Bruckner’s Ninth

Wednesday 13th April, 7.30pm

City of Birmingham Symphony Orchestra

Programme

  • Mozart  Clarinet Concerto, 28′
  • Bruckner  Symphony No. 9, 59′

Bruckner’s Ninth has been called a “cathedral in sound” – and no question, it’s got majesty to spare. But that’s just the surface: this is nothing less than one man’s final struggle to find peace, told in music of shattering power and beauty. There’s more to Mozart’s Clarinet Concerto than just gorgeous melodies, too – and if any soloist can get to its heart, it’s Michael Collins. Soul music, Austrian-style.

.

Support the CBSO

.

Review by Richard Ely, BachTrack:

Click here for full review

…     Their cause was aided greatly in the Mozart by soloist Michael Collins‘ choice of the basset clarinet, for which the concerto was written, in preference to the smoother tones of the modern instrument. This gave the solo part an arresting edge which contrasted with the hushed orchestral accompaniment – reined back almost to a whisper during the Andante –and served equally well in the more extrovert outer movements: the gallop of the finale was especially piquant. Collins, genial and earthy next to Feddeck’s more ascetic presence on the podium, proved himself a stalwart advocate for the piece, as powerful when playing in concert with the orchestra as in his spotlit solo role.  This was a performance as alert and life-enhancing as anyone could wish for: the bear traps of blandness were sidestepped with agility.  […]

[…]     Along the way, much orchestral detail was revealed that too many performances overlook. Feddeck downplayed the bombast of the Scherzo, which became less the aural depiction of hell some interpreters like to make it and more of a long march over rough terrain, with a rest break (the trio) in the middle.  The contrasting music of the trio, with its disturbing and otherwise un-Brucknerian sensuality was vividly characterised by the strings in combination with the woodwind.  Although I’ve heard far weightier accounts of this movement, Feddeck’s approach worked through its combination of toughness and ethereality.  

The final Adagio showed conductor and orchestra at their finest. Most  impressive was the solo violins’ harrowing depiction of the ‘cry of anguish’ at the start of the movement. Aside from some scrappy ensemble between the horns and the Wagner tubas, the balance between the different sections was impeccable and there was an almost Viennese lilt to the strings. There was no sense of incompleteness in this performance as  Feddeck and his forces brought the piece home in a blaze of sound that shook Symphony Hall to tis foundations.  ”     …

Mahler’s Tenth

Symphony Hall, Birmingham

Thursday 31st March, 2016 – 7:30pm

City of Birmingham Symphony Orchestra

Programme

  • Webern Six Pieces Op. 6 (chamber version)
    Brahms Four Songs for Women’s Voices,
    Op. 17
    Mahler Symphony No. 10
    (completed by Deryck Cooke)

Mahler never quite finished his Tenth Symphony, but when musicologist Deryck Cooke finally pieced together the sketches, he uncovered a lost masterpiece – in which cries of love and cries of pain finally resolve in music of shattering honesty and piercing beauty. Nicholas Collon uncovers its secrets tonight, and sets it alongside miniatures from Brahms and Webern – each one a tiny, concentrated world of poetry and emotion.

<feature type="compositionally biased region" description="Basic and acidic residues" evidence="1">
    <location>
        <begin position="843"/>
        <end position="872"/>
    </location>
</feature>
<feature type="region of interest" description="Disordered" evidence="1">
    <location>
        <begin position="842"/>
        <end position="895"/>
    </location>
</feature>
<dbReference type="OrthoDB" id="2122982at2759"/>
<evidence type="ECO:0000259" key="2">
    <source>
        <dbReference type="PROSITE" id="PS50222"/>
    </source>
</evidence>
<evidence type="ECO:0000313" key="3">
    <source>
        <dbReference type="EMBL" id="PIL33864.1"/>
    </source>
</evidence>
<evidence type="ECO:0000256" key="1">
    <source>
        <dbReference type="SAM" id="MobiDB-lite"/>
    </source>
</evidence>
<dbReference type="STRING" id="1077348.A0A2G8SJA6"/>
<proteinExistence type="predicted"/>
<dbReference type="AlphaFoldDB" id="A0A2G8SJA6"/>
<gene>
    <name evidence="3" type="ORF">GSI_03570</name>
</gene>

.

Available on iPlayer BBC Radio 3 Live in Concert here until 30th April 2016

Support the CBSO – Become a Friend or Patron

.

Review by Christopher Morley, Birmingham Post:

Click here for full review

…     “And so to the Mahler, a work which perhaps would never have been written had the dying composer not realised his wife was having an affair with the next creative artist in her collection. It is maudlin, self-repeating from previous works, but also has a visionary quality which begs the listener’s forgiveness.

Collon allowed the music to make all its own points, as Mahler would have intended. He drew a wondrously rich string tone, summoned the brass to awesomely terrifying outbursts, and presided over a myriad of vital instrumental solos.

Chief among these must come the many contributions of concertmaster Zoe Beyers, and, too, the lengthy flute solo in the finale from Marie-Christine Zupancic. We have heard all such things earlier in Mahler’s authentic symphonic output, but this does not detract from how valid they sounded within this context.”

.

Review by Andrew Clements, Guardian:

Click here for full review

…     “There was a real authority about the CBSO’s playing under Collon, the sense of an orchestra continuing to explore a work it knows inside out. Beyond the English Midlands, Cooke’s score may not have quite secured the place in the canon it deserves. No other completion of the 10th I’ve heard seems anything like as convincing, so true to the world of late Mahler as what Cooke, with the assistance of Berthold Goldschmidt and Colin and David Matthews, produced. This performance was a reminder of how important a musical document it is.

Occasionally, the account was perhaps a little glib. Both scherzos have more menace in them than Collon suggested, and parts of the huge first movement seemed doggedly persistent rather than genuinely aspirational. But from its crepuscular opening onwards he caught the mood of the finale perfectly, right through to the radiance of the coda, when the strings return to the untroubled world of the Fifth Symphony’s adagietto.”